What You Get When You Play A Political Song Backwards…

I’ve been fascinated with physics and time travel for a while now, and I’m a music lover since forever. I’m fascinated by the Rascal Flats song, “(That’s What You Get When You Play A Country Song) Backwards”… The lyrics are,

“You get your house back

You get your dog back

You get your best friend Jack back

You get your truck back

You get your hair back

Ya get your first and second wives back

Your front porch swing back”

You can see where this is going…

Because of the Electoral College, Donald J. Trump is the legitimate President of the United States. But what if there was tampering? What if there was some reason that the Electoral College wasn’t legitimate? I’m not going to get into a long discussion about the merits of having vs. not having the Electoral College. That’s a different matter altogether.

But, if there were some reason that Trump’s Electoral College victory weren’t legitimate…

You’d get Hillary back

You’d get the cabinet back,

You’d send Gorsuch back.

You’d get G-7 back

You’d get NATO back

They’d take their pipeline back.

We’d get some our icecaps back.

We’d get our budget back.

Puerto Rican lives back.

They’d give the kids back.

Give Betsy DeVos back.

Take the “Tax Cuts” back.

In short, you get your country back.

That’d be what happens when you play a political nightmare backwards.

Resisting with Peace,

John

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The Market Has No Morals

We ask the strangest things to the wrong people.  We ask science if God exists. We ask religion about climate change. today, it occurred to me what has been bothering me for decades: We ask the market about ethics.

Our financial markets have no morals . They are neither moral and ethical or not moral and ethical.  I’ve been struggling trying to figure out my problem with libertarianism for a long time and this is it: Numbers don’t have ethics. They have numbers. I should say, by the way, that I have very good friends who are libertarians, and there is a certain amount of freedom in it that we should consider… just not about money. I’m for as few rules as possible, unless we prove that we need them. I do not see problems where no one is unhappy. I do not see look for trouble, and I believe people can be at their best, if they have a system of ethics as their guide. More often than not, I think people are at their best when just left alone. Sometimes, however, they’re not. That’s when we impose regulations.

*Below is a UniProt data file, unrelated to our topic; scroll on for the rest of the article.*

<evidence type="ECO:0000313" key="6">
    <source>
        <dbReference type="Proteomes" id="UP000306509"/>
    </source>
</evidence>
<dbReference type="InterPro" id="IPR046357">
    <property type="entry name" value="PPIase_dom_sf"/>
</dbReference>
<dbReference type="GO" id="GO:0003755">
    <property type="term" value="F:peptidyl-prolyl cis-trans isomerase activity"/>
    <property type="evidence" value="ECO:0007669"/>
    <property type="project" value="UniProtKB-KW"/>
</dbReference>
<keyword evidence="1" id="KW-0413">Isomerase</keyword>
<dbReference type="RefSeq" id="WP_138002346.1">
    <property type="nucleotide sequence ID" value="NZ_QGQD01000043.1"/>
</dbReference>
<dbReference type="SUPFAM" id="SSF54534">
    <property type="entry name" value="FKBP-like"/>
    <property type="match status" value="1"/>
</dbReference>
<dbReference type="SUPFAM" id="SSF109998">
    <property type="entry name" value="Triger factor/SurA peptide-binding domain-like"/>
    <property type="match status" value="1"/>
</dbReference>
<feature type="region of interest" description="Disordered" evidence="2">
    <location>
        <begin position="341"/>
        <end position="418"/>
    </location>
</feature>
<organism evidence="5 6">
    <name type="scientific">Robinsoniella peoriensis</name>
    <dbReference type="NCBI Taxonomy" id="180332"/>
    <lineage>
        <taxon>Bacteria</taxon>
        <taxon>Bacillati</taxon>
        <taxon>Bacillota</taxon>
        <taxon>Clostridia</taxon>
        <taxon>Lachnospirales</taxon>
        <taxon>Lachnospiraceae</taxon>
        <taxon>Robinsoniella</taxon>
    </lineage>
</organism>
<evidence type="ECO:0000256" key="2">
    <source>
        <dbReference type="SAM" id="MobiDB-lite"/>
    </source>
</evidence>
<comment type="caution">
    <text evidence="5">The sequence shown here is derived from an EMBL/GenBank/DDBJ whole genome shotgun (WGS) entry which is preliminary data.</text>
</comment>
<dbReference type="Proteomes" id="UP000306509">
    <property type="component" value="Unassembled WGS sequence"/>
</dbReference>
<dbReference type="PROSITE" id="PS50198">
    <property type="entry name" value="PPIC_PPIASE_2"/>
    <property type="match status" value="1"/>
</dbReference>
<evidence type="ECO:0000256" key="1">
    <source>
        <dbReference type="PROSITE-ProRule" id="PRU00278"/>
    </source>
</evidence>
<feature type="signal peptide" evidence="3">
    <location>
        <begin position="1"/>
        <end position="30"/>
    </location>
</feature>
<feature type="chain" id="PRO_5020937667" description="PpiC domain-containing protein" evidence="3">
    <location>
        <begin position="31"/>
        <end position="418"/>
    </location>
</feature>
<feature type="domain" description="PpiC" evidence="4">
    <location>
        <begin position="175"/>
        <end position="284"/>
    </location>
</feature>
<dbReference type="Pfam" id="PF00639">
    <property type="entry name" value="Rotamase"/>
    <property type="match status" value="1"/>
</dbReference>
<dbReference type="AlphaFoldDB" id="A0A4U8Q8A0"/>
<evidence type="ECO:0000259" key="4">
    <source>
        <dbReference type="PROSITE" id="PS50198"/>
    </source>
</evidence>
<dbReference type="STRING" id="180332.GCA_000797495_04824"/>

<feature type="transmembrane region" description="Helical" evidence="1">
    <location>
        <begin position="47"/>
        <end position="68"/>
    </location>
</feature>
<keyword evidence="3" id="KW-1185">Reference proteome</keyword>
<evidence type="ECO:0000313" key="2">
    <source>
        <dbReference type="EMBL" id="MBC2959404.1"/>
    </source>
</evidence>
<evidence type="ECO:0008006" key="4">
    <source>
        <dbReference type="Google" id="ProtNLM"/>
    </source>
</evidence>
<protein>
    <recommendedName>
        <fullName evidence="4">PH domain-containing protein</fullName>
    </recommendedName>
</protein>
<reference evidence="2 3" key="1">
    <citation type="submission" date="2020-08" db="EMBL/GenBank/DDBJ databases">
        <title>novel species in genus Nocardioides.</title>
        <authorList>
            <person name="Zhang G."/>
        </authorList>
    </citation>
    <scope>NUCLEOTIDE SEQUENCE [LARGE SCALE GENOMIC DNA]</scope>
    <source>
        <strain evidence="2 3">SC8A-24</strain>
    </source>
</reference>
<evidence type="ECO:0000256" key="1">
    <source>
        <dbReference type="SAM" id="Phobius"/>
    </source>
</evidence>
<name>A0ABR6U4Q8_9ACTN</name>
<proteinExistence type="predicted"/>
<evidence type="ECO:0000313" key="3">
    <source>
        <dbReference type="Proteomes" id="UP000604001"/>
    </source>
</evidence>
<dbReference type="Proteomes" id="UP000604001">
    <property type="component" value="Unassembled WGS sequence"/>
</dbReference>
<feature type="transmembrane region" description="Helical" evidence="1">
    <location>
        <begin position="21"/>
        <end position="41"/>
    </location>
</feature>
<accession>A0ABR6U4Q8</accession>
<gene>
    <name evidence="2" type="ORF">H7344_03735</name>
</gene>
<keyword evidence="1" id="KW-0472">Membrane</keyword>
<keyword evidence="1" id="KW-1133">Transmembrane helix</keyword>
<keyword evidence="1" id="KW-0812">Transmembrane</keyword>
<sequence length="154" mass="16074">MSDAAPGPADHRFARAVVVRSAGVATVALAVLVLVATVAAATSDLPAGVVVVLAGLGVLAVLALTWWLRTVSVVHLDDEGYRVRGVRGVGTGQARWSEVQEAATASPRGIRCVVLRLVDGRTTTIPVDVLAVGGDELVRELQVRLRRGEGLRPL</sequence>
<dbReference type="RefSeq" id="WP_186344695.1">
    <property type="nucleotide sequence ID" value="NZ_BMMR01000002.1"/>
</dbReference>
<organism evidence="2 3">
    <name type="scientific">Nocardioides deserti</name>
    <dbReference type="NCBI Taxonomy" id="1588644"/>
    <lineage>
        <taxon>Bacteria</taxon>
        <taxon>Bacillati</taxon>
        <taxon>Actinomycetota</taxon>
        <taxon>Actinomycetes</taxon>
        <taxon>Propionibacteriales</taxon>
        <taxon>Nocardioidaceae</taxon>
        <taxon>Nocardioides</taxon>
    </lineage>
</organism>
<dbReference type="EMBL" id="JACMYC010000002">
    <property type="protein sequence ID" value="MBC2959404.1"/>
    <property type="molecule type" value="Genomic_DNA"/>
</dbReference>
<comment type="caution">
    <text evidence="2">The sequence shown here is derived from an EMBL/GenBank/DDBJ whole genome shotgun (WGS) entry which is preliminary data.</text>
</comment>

One can act ethically with money and finances, or one can act unethically with money and finances. I bet most of us act somewhere in between. Those are our choices, as human beings. But, if there is anything we have seen over the past 40 or 50 years is that “What the market will bear” is not the same price as “ethical to charge”. Martin Shkrelli proved that once and for all. Just because you can charge $1000 for an AIDS medication or an epi-pen does not mean you should.

In addition to that, just because people want to buy something, doesn’t mean they should. Somewhere out there, there’s a very rich person who invented the pet rock.  Cute and interesting is not the same as “needed”. It’s always bothered me that a pair of jeans with a horse’s head on the back pocket were worth $50.00 a pair, when really good jeans were $10 or $15 (yes, I’m old, but if you’re as old as I am, you know what I’m talking about). Market forces — like oil costs during a blockade– can cause wars. That isn’t ethical, because suffering isn’t ethical. Suffering happens when the price of something moves way faster than income does.

There’s a reason the phrase “it’s a business decision” is not good news. “It’s a business decision” means without any feelings to it. We can only have ethics if we have access to our feelings.

Anyway, in our current setting, the House apparently is sending a bill to the man-in-the-White-House that will strip away the regulations put in place by Elizabeth Warren and company after the so-called “Great Recession” . The regulations were put into place because banks because, prior to that, banks could do anything they damn well wanted. I remember well the $35.00 cup of coffee that resulted when there wasn’t enough in bank account and the bank, after rigging the system so it was more likely I would overdraw, charged me $35.00 when I did.